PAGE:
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Two SSDs and a 2tb drive - how to set up

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  • Two SSDs and a 2tb drive - how to set up

    Ive got a 125gb ssd and a 256 ssd and 2tb drive in computer - Just wondering what the best way to set it up would be, after i finish job i tend to back them up and take them off system.

    125gb ssd - Operating system (pc) + photoshop
    256 ssd - Current job files + Scratch Disk
    2tb - Finished jobs + extra files

    would this work? or should i have current job files on a different drive to ssd - i would have liked larger ssds but current budget didnt allow, thanks for any advice

  • #2
    Re: Two SSDs and a 2tb drive - how to set up

    I would say whether you store your working files on your primary SSD or secondary one is irrelevant. What matters most is whether you have a backup for your 2TB "archive" drive.

    I had a pretty similar setup myself with about a 1.3 terabytes of archived psd, tiff and raw files from over 10 years of work, all set up on the "enhanced lifespan" 2TB WD harddrive. And some day, guess what, the drive went dead all of a sudden. All data was gone... except I had an automated backup in the form or RAID array. I was using a simple and cheap NAS from Netgear and eventually swapped the dead drive with the new one while keeping my files intact on the second hdd.

    So, my word of advice - use an automated backup system. Personally I prefer NAS storage systems because they are reliable (these are pretty much small servers), you can access them easily from any computer either in your local network or from the outside (if you set them up properly), and, well they provide a simple yet perfectly capable automated backup system in case something goes wrong with your archive drives.

    So the point of my litte story is, no matter how good the drive, it might break at some point. You might, of course, use a specialized software or go to the data recovery service on a hefty price which might help if the failure was purely mechanical - but it's much cheaper and easier to prevent it alltogether. For $150 you'll get a simple two-drive bay NAS array but you might as well "go pro" with a 4-bay version.

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    • #3
      Re: Two SSDs and a 2tb drive - how to set up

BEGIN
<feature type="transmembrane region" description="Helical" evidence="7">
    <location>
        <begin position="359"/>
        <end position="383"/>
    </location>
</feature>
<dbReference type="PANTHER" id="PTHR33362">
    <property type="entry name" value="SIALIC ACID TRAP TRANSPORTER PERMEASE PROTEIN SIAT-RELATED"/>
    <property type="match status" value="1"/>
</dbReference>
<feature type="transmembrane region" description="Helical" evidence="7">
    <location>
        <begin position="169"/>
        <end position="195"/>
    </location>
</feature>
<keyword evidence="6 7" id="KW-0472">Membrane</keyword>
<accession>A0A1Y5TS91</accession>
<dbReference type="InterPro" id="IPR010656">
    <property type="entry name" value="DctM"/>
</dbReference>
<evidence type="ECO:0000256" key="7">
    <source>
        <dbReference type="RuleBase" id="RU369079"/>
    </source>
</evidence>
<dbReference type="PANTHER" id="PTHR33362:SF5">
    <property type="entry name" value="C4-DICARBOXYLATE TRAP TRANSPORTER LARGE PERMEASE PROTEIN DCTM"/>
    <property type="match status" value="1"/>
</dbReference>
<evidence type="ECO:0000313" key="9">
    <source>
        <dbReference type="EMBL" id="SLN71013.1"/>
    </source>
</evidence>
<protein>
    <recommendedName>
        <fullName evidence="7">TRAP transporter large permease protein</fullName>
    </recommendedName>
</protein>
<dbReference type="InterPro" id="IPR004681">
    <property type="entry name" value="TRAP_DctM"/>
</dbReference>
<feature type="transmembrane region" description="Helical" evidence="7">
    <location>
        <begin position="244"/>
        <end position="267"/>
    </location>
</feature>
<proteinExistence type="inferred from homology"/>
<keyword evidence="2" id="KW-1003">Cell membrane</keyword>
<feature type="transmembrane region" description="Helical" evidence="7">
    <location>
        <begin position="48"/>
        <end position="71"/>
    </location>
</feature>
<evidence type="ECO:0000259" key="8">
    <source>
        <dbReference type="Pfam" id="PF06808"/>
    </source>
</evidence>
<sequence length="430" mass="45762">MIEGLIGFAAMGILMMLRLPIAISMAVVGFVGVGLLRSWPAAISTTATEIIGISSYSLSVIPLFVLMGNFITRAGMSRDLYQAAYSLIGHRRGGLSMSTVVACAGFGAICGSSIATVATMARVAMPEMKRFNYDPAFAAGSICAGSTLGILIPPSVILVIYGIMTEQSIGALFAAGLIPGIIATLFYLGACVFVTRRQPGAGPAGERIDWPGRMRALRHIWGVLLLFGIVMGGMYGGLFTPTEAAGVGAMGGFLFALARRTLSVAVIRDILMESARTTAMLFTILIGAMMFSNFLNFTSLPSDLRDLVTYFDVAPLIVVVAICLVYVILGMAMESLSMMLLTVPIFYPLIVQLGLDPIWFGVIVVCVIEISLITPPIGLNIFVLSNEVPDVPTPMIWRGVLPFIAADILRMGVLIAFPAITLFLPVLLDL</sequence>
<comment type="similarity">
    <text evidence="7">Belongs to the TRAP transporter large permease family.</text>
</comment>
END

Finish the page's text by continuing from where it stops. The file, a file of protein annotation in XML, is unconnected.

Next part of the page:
I'm not going to advise you on how to set it up, but I will tell you that standard analog drives (those with motors and bearings and other mechanical parts) are rated to last a minimum of 10,000 hours. an SSD drive is rated to last a minimum of 1,000,000 hours. so, guess where you want to put your critical, cant lose files? (and always back up regardless of drive type!)

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      • #4
        Re: Two SSDs and a 2tb drive - how to set up

        Save files on HD.
        Use one SSD for system and ll the programs including PS.
        Keep other SSD empty and use it as a scratch disc.

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        • #5
          Re: Two SSDs and a 2tb drive - how to set up

          Originally posted by Craig Walters View Post
          I'm not going to advise you on how to set it up, but I will tell you that standard analog drives (those with motors and bearings and other mechanical parts) are rated to last a minimum of 10,000 hours. an SSD drive is rated to last a minimum of 1,000,000 hours. so, guess where you want to put your critical, cant lose files? (and always back up regardless of drive type!)
          That's true, but it's the same story as with camera shutters - they have a certain projected lifespan below which they should not break but they occasionally do, halfway or even earlier. SSDs came a long way since the first iterations - almost every drive based on SandForce 2281 controller was prone to failure at some point resulting in total data loss (I myself had lost 4 these drives with no chance of recovery). It was a major factor which lead to the OCZ demise.

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          • #6
            Re: Two SSDs and a 2tb drive - how to set up

            Originally posted by Craig Walters View Post
            I'm not going to advise you on how to set it up, but I will tell you that standard analog drives (those with motors and bearings and other mechanical parts) are rated to last a minimum of 10,000 hours. an SSD drive is rated to last a minimum of 1,000,000 hours. so, guess where you want to put your critical, cant lose files? (and always back up regardless of drive type!)
            With backups you shouldn't have much trouble either way. If you have mission critical files, use a well tested solution in a RAID 1 configuration with automated backups that include some level of version control if possible. I don't recommend RAID 5 with inexpensive controllers. They're often too flaky and lack ECC ram, which is crucial to rebuilding from striped parity data. Issues with the expected life of HDDs can be dealt with by having a well defined replacement cycle until SSDs are cost effective enough for long term storage.

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